Tuesday, January 25, 2011

Groups Say U.S.-China Energy & Climate Deals Are Significant

Jan 22: Both the Natural Resources Defense Council (NRDC) and the Center for American Progress (CAP) are saying that the recent "deals" announced by China's President Hu and President Obama on Hu's visit to the United States represent significant progress on global energy and climate issues [See WIMS 1/21/11].
    In a blog posting analyzing the recent events, NRDC said, "Significant steps have been taken in establishing meaningful, concrete clean energy cooperation projects since President Obama's visit to Beijing in November 2009, when a number of important US-China clean energy agreements were signed. In their joint statement, both countries 'applauded the progress made in clean energy and energy security since the launch of the U.S.-China Clean Energy Research Center, Renewable Energy Partnership, U.S.-China Joint Statement on Energy Security Cooperation, and Energy Cooperation Program.' And they agreed to work together to support the implementation of the Cancun Agreements and support efforts to achieve a positive outcome at the December 2011 climate change conference in South Africa."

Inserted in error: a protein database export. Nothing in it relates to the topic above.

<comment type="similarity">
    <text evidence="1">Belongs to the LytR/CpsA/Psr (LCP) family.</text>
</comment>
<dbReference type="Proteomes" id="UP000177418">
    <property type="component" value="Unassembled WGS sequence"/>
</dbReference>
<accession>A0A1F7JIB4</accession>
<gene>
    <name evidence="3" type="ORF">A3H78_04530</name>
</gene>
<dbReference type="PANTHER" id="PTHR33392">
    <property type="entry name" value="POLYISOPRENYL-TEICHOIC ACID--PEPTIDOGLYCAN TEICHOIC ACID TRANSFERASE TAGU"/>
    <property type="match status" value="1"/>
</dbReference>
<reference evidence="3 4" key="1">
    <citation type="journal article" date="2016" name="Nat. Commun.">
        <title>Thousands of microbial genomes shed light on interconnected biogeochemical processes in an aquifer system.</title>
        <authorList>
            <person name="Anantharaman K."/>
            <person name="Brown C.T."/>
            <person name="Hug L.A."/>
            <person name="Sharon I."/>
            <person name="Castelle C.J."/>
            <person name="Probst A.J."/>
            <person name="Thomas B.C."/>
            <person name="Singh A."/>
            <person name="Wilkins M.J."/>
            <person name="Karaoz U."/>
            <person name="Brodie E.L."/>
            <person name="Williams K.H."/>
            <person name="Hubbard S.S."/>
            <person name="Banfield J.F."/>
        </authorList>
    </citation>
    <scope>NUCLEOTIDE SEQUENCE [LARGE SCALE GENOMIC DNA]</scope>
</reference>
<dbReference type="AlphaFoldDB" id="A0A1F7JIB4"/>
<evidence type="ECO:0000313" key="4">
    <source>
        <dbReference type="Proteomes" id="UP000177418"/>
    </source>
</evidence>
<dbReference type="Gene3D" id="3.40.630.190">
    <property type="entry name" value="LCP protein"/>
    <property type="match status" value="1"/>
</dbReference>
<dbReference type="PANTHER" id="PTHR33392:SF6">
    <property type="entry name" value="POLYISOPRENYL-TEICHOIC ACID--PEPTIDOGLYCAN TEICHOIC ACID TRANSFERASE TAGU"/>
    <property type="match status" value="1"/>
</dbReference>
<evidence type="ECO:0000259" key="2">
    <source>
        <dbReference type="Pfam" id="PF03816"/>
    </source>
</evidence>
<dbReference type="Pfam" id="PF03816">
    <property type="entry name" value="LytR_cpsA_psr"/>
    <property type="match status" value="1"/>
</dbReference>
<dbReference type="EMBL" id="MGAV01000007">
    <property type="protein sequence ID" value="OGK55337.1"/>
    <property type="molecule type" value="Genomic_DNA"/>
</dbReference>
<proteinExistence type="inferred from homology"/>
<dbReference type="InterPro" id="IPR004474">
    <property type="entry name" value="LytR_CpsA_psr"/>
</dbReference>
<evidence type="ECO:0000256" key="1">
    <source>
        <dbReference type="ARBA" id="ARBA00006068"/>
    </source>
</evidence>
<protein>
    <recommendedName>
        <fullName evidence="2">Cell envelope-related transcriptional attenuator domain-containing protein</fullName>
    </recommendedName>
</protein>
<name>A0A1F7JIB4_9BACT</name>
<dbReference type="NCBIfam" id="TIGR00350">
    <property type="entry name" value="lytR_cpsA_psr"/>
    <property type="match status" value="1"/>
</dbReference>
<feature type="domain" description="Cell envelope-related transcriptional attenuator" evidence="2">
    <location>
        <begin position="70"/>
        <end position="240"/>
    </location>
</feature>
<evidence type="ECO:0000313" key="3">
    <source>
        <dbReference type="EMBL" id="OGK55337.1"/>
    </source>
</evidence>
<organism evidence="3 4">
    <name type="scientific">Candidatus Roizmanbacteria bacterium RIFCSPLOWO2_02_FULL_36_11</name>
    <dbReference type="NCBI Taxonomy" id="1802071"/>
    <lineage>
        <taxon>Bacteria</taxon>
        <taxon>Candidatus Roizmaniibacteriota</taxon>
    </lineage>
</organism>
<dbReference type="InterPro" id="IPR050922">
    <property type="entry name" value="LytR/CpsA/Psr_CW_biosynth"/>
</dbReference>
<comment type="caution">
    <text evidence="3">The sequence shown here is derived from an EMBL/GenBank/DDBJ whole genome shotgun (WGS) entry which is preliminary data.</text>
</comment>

In a similar analysis CAP said, "What shouldn't be missed about Chinese President Hu Jintao's visit to the United States this week are the deals cut on clean energy among U.S. and Chinese companies and continuing collaboration between the two countries. Cooperation on clean energy between the world's two largest economies represents a win-win for the two countries. The clean energy agreements on technologies such as carbon capture and sequestration and natural gas provide billions of dollars in sales and export content. They benefit large and small U.S. companies while helping China grow in a more sustainable manner."

    NRDC highlights several announcements on US-China clean energy cooperation during the state visit which they say demonstrate progress on new and continuing programs. They highlight the following specifically:
  • The three US-China Clean Energy Research Center (CERC) consortia finalized their work plans on building efficiency, advanced coal and carbon capture and storage (CCS), and clean vehicles.
  • The announcement of two new Ecopartnerships: "The City of Charlotte, the State of North Carolina, and Duke Energy will form a three-tiered EcoPartnership with the City of Langfang, Hebei Province, and ENN/Xin'ao Group to exchange policy best practices (e.g., renewable portfolio standards), carry out joint demonstration projects (e.g., residential building efficiency demonstrations), and conduct trials for innovative clean energy technologies (e.g., exploring more effective ways to deploy smart meters). . . .  Case Western Reserve University will cooperate with the Chinese National Offshore Oil Corporation to research new energy efficiency techniques and new methods of lowering greenhouse gas emissions." (See Duke Energy's announcement, Case Western's news release and the list of existing Ecopartnerships.) 
  • An agreement between the U.S. Department of Transportation, the National Development and Reform Commission, and other Chinese agencies to cooperate on next generation aviation biofuels, congestion and multimodal transportation planning, and livable communities.